5 Mental shifts that highly effective school leaders make

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Stop complaining about time. It doesn’t help.

“If you don’t like something, change it. If you can’t change it, change your attitude. Don’t complain.”

–Maya Angelou

Here is something you need to understand immediately:





So the fact that you are pressed for time doesn’t make you special, unique, or some kind of school leadership unicorn.

Instead of complaining about time, try the opposite. Be responsible for the time you have the privilege to have.

What if you chose to stop complaining about time today?

What if you decided that you had more than enough time to do everything you needed to do today?

If you adopted that kind of mindset right now, what changes?

Embrace your critics. They are a gift.

“The obstacle is the way.”

–Ryan Holiday

Most principals see critics as a problem. Their gut tells them to help the person find a new setting for employment.

Not Chris.

He sees his critics differently because he knows they are a gift. This is his superpower.

This ‘gift’ view is awesome. Here’s why …

When you CHOOSE to see your critics as a gift something inside you changes.

You no longer are in an US vs THEM mindset. You are now curious.

And when you are curious, amazing things happen …

Critics are a gift for three reasons:

  • Non-critics politely lie to your face while sharing the ‘truth’ and what they don’t like about you, your ideas, and so on, behind your back. Critics tell you exactly where you stand with them.
  • The critic’s concerns shows you the way forward. To address a critic’s concerns, you need to make your plan better and possibly provide more training, professional development, and other forms of education.
  • If you can address a critic’s concerns, you now have turned a critic into an evangelist. This is a powerful thing for a culture to experience.

“Doc” Jones learned this a long time ago and that is why his culture soars.

Embrace your critics. It will be great for your culture.

Teacher first principals do better than student first principals.

“[Y]ou don’t become a leader and then decide you need to support and recognize others more than yourself. It is the moment you realize it is about supporting and recognizing others that you become a leader.”

–Chris “Doc” Jones

I always found the idea that kids are first to be silly in school leadership.

I agree that kids are the reason we do our work in education and ultimately the experience we create for them is the foundation.

But if you always put kids first that means someone must come second.

That means your staff comes second.

That’s a terrible way to lead.

School leaders need to scale their impact. You can only do that by building a world-class culture where people feel seen, heard, and valued.

When the adults in your building feel important, they do their best work. They win. Kids win. It’s really that simple.

The inverse is also true. If adults are not a priority they start to play small. They hold grudges. They cut corners and resist going the extra mile.

And the kids lose. All because some principals choose to put kids before their staff.

Be accessible, but only some of the time.

“To produce at your peak level you need to work for extended periods with full concentration on a single task free from distraction. Put another way, the type of work that optimizes your performance is deep work.”

–Cal Newport

Here is one of the MOST misunderstood ideas taught in educational leadership: people before paperwork.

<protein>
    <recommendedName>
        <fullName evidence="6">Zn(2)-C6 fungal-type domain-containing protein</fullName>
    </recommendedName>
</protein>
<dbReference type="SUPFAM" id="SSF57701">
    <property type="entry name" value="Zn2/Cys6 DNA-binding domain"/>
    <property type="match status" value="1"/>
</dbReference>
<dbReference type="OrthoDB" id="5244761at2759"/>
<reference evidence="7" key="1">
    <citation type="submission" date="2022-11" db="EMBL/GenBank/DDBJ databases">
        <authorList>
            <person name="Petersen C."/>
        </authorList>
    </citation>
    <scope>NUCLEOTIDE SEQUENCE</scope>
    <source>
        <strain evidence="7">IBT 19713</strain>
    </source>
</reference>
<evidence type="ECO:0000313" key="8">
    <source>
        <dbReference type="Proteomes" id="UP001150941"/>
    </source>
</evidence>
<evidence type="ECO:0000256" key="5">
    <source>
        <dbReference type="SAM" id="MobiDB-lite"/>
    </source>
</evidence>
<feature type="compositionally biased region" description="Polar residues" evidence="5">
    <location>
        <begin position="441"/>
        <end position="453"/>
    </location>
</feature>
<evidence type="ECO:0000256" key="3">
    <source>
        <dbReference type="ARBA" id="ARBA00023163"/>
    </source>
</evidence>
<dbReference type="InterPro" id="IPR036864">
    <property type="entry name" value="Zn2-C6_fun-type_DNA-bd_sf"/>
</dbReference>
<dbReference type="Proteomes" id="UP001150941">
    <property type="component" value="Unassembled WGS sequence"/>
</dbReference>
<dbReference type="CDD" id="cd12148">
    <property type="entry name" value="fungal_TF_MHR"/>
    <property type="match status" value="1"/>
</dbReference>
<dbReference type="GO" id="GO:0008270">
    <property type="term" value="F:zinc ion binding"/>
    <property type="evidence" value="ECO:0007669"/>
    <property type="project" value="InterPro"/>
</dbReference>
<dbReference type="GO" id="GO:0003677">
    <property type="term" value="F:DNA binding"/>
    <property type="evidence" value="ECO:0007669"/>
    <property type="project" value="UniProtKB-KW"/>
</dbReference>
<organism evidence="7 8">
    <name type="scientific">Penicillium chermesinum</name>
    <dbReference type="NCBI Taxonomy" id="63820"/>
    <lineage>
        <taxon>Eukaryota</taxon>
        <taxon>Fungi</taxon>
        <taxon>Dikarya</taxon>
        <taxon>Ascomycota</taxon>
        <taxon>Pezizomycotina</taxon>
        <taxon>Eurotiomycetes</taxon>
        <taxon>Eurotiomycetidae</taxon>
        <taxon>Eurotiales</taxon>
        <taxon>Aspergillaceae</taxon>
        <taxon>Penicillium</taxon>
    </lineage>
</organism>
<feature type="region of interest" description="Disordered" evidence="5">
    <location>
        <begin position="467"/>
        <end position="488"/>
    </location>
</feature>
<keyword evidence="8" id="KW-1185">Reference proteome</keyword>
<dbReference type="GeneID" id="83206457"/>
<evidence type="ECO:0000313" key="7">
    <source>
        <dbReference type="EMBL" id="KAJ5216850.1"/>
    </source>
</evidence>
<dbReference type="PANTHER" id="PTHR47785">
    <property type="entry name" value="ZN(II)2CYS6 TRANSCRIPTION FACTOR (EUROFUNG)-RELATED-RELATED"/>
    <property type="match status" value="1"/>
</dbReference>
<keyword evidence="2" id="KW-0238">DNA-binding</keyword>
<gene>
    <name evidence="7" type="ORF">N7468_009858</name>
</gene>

Possibly no idea has caused more damage in school leadership.

Because of this idea far too many school leaders have adopted a 24–7 “open door” policy.

I understand the heart behind the policy. School hours are generally from 8am-3:30pm. Outside of those hours there is little need to be in the halls and be visible. Outside of those hours you can’t observe classes.

But the problem with a 24–7 open door policy is that it limits your effectiveness.

If you save your paperwork and other admin duties too outside of school hours, when do you do it? At home.

And who pays the price? You and your family.

If you choose to save paperwork after school you won’t have time to work out, engage in hobbies, and connect with friends and family.

How sad!

And then you might get increasingly frustrated. Or you fight with your partners or children. Those negative emotions are then brought to school and infect your work. All because of an open door policy.

You don’t have to lead this way!

The one trait that poorly effective principals have in common.

“Isolation is the number one enemy of excellence.”

–Greg Salciccioli

The WORST leaders I know all share a common trait.

They work in isolation.

I don’t know why, but it seems to be the standard way of operating as a school leader. It’s also incredibly ineffective.

On the contrary, the BEST school leaders I know share another trait. They are connected. Their networks are vast.

Effective leaders regularly connect with other leaders to share best practices, discuss innovative strategies, and ask for their decision making to be sharpened.

You cannot do this on your own. It’s impossible.

Ready to Level Up?

I’ve created a 5-day challenge, “The Back to School Boot Camp,” that helps school leaders start the year off powerfully, intentionally, and together.

Over 5-days I will send you an inspiring video along with an actionable challenge to help you kick off the year.

I’ll encourage you to share your work in a private FB community to receive and give feedback, learn from others, and ultimately improve your back to school plan.

The challenge will help you grow relationships, improve communication, create a remarkable culture, learn the secrets of high level execution, and embrace the elegant idea, “less is more.”

Join the challenge today!



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